On the other hand, it is also commonly accepted -- by a different spectrum of researchers -- that multinational corporations develop their own cultures, which they implement globally. In this order of ideas, regardless of the market in which they operate, the multinationals would develop the same HRM practices, as belonging to their own culture, rather than the local cultural features. "Organizations develop a culture of their own that is distinct from the national and industry contexts in which the organization is embedded, thus ignoring the potential impact of external environmental factors on organizational culture" (K'Obonyo and Dimba, 2007).
These statements regarding the role of culture in the development of HRM practices are quite generic, and in order to address the issue at hand from a more particular viewpoint, it is necessary to review the HRM practices implemented by specific multinational corporations operating in Europe, Asia, as well as the United States. For purposes of comparison, the cases of fast food giant McDonald's and retailing leader Wal-Mart would be assessed.
2.1. Culture and location in management
McDonald's and Wal-Mart are two of the most successful companies at the global level. They are often blamed for the impact of unhealthy nutrition on the population, respectively for the sacrifices made in the name of the lowest price, but from an economic standpoint, they are the epitomes of business success and the emblems of the globally triumphant American corporation.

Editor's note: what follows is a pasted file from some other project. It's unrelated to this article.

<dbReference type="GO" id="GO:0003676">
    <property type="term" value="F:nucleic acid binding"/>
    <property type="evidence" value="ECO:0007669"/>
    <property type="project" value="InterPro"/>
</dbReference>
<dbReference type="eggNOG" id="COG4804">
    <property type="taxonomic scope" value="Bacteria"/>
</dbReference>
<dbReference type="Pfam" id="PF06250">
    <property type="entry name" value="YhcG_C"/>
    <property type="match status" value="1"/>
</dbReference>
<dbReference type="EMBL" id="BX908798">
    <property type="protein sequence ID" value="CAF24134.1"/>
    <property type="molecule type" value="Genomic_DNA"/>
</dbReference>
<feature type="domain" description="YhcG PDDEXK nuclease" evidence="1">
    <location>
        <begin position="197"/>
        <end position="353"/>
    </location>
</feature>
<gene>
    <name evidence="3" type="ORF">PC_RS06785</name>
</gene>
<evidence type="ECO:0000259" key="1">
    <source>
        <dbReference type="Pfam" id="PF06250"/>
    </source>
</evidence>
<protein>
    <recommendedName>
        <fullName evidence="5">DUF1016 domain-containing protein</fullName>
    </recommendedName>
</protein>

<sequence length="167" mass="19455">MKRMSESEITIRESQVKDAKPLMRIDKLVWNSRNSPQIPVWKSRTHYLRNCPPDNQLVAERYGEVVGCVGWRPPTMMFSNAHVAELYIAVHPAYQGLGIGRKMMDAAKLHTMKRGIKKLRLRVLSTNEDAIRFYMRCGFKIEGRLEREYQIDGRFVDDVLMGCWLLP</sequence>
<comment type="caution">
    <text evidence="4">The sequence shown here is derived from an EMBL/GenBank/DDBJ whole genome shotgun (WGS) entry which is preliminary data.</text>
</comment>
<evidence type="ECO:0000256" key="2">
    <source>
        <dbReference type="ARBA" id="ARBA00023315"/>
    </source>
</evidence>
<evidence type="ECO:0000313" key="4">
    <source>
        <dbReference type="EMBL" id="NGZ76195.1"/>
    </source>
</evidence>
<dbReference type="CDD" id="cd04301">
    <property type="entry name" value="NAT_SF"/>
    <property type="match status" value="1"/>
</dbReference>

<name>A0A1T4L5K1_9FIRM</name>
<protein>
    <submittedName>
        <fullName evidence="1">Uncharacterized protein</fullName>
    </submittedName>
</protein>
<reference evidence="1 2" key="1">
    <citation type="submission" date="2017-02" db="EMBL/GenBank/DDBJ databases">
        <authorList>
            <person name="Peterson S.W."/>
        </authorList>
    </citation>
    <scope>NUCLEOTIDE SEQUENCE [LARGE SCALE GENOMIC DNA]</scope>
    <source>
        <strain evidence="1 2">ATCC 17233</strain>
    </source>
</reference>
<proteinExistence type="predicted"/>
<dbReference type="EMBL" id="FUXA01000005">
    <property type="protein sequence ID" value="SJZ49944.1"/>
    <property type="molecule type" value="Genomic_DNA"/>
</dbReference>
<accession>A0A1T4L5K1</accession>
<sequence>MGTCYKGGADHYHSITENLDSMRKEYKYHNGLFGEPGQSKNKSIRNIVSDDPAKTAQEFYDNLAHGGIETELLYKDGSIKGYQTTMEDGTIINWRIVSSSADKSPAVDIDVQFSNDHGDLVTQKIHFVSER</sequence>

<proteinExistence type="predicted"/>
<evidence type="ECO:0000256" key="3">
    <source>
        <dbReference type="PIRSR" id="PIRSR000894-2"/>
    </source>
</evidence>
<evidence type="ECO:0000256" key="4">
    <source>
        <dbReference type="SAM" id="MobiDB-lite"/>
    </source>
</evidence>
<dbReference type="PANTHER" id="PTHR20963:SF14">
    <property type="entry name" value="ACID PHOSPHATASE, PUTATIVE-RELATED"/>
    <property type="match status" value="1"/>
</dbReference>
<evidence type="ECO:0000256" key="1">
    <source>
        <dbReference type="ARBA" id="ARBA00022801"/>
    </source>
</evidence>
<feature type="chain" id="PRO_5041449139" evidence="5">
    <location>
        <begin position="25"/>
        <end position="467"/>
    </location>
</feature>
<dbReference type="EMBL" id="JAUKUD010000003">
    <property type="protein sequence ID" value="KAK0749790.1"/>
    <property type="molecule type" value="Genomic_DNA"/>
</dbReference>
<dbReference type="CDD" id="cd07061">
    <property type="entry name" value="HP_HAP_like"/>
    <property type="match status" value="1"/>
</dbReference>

The human resource management practices at McDonald's are centered on the attraction of employees, their retention and their training. McDonald's is globally renowned for promoting its employees to middle management positions and for allowing them to work flexible schedules, so that they can best meet their personal and professional responsibilities.
Within the United States of America, the human resource practices are focused on raising enthusiasm and integrating the staff members within the overall organizational culture. Employees are motivated to be more active and determined to prove their worth, and the company promises to reward them through incentives such as competitive wages, free or discounted meals, flexible hours, management training, promotional opportunities, medical insurance or even profit sharing.
"We strive to hire and keep the brightest and the best. And to do that, we've put together perks designed to make you smile -- even before you pick up your paycheck. From flexible schedules and competitive wages to management training and investment opportunities, our benefits let you know you're a valued part of our team" (Website of McDonald's, 2011).
This culture is highly common within the United States, where economic agents focus on raising enthusiasm and creating a dynamic, competitive and rewarding working environment. Here, companies strive towards integrating the staff members and aligning their individual goals with the overall goals of company. A similar approach was implemented by retail monolith Wal-Mart, who attempts to promote a cheerful working climate. Employees at Wal-Mart gather up each morning to give a cheerful morning salute, to start the day in a joyful mood.